One of the most popular AR use cases is visualizing products on “faces & spaces.” That includes products like cosmetics and couches. The former is a big “try-before-you-buy” category while the latter is all about making sure big items fit in your home before buying.
All of this has amplified as it has piggybacked on Covid-era eCommerce inflections. AR brought back some of the real-life dimension that was yanked away from consumers in retail lockdowns. The question is if its exposure and accelerated adoption sustains longer-term.
Meanwhile, a handful of companies have leaned into AR product visualization, including IKEA, Wayfair, and Houzz. They’ve each launched features or apps to help consumers visualize home goods. It’s all about boosting buyer confidence with a better sense of size and style.
That buyer confidence is a key factor, as it drives eCommerce performance. Specifically, AR can boost conversions by as much as 300 percent and reduce returns by as much as 40 percent. These KPIs in turn reinforce AR investments from the above players.
To that end, Shopify has joined this list with various rollouts for AR try-on features. In fact, the above conversion figures include results from those programs. It even created a dedicated “Head of VR/AR” position, held by AR proponent and industry figure Daniel Beauchamp.
Its latest move was the recent acquisition of AR startup Primer. For those unfamiliar, Primer specializes in AR product visualization with a focus on home renovation. Specifically, its strength is lighting and textures, which are key factors when deciding things like paint and wallpaper.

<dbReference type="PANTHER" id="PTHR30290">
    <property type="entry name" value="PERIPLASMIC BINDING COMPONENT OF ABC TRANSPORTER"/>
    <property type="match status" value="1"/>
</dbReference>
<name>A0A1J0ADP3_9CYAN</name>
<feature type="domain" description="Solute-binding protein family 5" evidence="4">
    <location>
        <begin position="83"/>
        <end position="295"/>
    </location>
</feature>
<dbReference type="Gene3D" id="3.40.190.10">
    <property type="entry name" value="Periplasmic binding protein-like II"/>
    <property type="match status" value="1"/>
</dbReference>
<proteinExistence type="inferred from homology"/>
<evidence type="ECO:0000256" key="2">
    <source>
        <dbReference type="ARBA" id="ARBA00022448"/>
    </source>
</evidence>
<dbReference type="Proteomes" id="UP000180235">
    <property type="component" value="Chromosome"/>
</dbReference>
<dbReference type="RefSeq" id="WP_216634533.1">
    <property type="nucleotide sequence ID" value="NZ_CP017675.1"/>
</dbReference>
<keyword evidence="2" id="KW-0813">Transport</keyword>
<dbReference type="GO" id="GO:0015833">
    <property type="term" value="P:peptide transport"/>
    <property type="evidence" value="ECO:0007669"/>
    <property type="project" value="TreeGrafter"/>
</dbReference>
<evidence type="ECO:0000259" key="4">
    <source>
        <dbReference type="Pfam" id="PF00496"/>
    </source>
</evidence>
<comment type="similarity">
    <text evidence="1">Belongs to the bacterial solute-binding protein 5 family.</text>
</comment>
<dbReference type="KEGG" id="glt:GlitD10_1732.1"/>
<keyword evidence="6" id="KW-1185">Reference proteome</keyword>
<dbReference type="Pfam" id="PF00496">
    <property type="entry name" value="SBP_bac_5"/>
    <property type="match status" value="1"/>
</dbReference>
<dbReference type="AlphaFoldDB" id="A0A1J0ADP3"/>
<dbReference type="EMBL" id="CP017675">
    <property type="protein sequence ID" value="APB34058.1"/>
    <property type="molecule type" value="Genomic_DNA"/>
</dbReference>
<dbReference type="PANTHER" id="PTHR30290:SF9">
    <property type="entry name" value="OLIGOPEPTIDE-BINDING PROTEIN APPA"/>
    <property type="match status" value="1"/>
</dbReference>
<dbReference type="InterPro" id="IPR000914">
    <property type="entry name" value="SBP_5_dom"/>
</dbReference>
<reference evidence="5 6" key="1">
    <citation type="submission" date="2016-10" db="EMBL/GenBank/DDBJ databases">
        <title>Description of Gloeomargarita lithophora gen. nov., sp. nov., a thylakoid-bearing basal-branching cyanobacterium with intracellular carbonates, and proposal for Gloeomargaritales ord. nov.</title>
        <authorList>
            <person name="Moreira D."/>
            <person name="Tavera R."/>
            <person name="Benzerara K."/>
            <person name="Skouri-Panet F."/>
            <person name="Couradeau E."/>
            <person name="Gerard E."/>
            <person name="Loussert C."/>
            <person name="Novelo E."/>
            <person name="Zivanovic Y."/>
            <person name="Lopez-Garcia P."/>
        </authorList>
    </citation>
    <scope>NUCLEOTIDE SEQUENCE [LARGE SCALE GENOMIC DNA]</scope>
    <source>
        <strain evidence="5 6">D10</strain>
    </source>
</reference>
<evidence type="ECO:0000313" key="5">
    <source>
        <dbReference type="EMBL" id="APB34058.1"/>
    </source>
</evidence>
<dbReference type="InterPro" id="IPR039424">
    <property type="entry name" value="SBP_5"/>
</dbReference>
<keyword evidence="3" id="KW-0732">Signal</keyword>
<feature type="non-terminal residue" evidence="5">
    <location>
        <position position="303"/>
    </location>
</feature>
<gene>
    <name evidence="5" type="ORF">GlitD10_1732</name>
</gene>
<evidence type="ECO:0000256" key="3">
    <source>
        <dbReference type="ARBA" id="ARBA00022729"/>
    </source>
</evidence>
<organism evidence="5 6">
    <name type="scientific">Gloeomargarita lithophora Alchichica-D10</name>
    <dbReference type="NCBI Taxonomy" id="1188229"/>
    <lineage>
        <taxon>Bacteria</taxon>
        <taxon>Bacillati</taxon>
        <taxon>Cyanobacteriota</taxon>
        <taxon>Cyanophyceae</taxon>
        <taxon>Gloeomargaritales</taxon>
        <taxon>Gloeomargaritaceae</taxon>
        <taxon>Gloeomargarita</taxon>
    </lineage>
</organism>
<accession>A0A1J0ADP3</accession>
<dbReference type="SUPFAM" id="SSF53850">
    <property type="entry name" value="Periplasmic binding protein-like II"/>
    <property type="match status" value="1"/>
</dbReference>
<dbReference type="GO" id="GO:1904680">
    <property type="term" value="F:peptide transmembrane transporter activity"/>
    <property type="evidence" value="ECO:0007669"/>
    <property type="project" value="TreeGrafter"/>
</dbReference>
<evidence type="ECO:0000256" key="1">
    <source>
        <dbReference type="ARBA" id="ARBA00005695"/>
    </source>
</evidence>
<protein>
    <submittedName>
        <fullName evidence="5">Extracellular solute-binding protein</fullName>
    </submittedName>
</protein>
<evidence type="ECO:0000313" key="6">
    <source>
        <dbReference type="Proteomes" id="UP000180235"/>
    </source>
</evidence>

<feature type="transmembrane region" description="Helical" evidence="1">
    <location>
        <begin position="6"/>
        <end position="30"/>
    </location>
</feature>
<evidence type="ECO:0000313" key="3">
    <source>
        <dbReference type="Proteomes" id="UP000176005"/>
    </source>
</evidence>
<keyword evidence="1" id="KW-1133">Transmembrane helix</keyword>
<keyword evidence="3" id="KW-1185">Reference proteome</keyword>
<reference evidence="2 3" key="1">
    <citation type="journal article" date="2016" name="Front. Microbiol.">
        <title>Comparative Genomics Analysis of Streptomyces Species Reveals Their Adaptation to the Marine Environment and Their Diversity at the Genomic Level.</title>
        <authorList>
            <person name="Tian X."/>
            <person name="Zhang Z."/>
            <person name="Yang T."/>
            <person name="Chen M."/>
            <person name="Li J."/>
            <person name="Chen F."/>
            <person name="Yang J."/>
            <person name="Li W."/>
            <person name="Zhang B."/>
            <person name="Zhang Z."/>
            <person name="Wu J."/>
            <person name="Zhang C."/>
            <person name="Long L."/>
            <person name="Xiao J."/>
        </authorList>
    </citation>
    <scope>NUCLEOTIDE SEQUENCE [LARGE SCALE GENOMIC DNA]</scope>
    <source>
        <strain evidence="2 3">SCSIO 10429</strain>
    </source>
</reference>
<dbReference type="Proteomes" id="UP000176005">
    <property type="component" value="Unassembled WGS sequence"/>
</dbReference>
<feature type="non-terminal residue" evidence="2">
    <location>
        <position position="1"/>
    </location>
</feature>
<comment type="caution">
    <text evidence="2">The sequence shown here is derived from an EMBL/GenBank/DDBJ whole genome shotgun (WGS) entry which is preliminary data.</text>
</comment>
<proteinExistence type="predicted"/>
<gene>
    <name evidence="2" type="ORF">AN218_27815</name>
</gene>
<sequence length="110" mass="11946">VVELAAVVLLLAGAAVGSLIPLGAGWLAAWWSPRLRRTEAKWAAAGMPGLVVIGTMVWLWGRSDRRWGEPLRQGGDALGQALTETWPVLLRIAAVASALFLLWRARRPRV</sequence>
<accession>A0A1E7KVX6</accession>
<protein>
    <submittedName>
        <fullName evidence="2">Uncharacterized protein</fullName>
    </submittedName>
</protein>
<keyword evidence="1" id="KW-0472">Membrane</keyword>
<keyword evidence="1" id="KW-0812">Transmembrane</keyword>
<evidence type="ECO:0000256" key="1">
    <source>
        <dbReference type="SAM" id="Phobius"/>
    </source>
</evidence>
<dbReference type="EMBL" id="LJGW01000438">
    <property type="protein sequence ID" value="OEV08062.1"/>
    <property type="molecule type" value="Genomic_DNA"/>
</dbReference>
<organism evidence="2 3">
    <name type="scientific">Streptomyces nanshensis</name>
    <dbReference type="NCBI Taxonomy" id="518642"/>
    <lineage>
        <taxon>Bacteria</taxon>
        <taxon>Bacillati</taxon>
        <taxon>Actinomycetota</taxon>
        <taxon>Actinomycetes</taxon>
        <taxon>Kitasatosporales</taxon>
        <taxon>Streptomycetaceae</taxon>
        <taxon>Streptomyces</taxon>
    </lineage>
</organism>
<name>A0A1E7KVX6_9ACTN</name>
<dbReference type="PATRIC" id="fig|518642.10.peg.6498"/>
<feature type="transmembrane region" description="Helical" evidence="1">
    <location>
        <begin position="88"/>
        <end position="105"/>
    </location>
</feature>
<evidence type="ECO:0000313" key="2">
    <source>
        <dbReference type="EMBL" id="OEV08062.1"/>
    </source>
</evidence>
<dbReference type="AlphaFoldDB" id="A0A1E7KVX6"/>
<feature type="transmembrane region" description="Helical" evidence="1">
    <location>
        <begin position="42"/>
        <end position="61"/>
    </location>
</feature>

For example, in interior design projects, consumers can point their camera at a wall to then superimpose a variety of styles and textures. It’s the modern — and more visually intuitive — version of the longstanding practice of holding up paint swatches to try out colors and patterns.
Primer pulls this off through proprietary 3D modeling tech and partnerships with tile and textile brands. This gives it an inside track to develop product simulations, not to mention a channel for distribution and monetization. It otherwise reaches consumers through its iOS app.
But Primer’s go-to-market path now takes a new direction. Shopify hasn’t disclosed its exact plans but it will likely deploy Primer’s technology in its own high-reach channels such as its Shop app. It could also integrate the technology directly on its web-based merchant pages.
It’s also possible that this is more of a tech & team acquisition. Primer’s specialty in lighting and textures could extend beyond paint & wallpaper, serving more broadly to boost realism in 3D models across the board. That would certainly boost Shopify’s camera commerce chops.
In each of the above speculative deployments for Primer’s technology, the goal for Shopify is the same: to boost its stickiness among consumers and its value proposition to merchants. The latter is a strategic driver that continues to gain steam at Shopify as an organizational priority.
For example, it has been on a shopping spree for distribution partnerships to give its merchants greater reach and scale. To attract them to the platform as an alternative to selling on Amazon, these distribution flows include Walmart, Google, Facebook, BuzzFeed.
Deeper AR integration will join those efforts in the broader push to attract and retain merchants. In fact, home decor is an underserved segment for Shopify. So the Primer acquisition is a clear move towards expansion into this opportune — and AR conducive — vertical.
Meanwhile, this is all underscored by the growth in “camera commerce.” According to our research arm, ARtillery Intelligence, AR will influence $57.8 billion in physical goods spending by 2025. We’ll keep watching for moves from Shopify and others to capture a piece of that.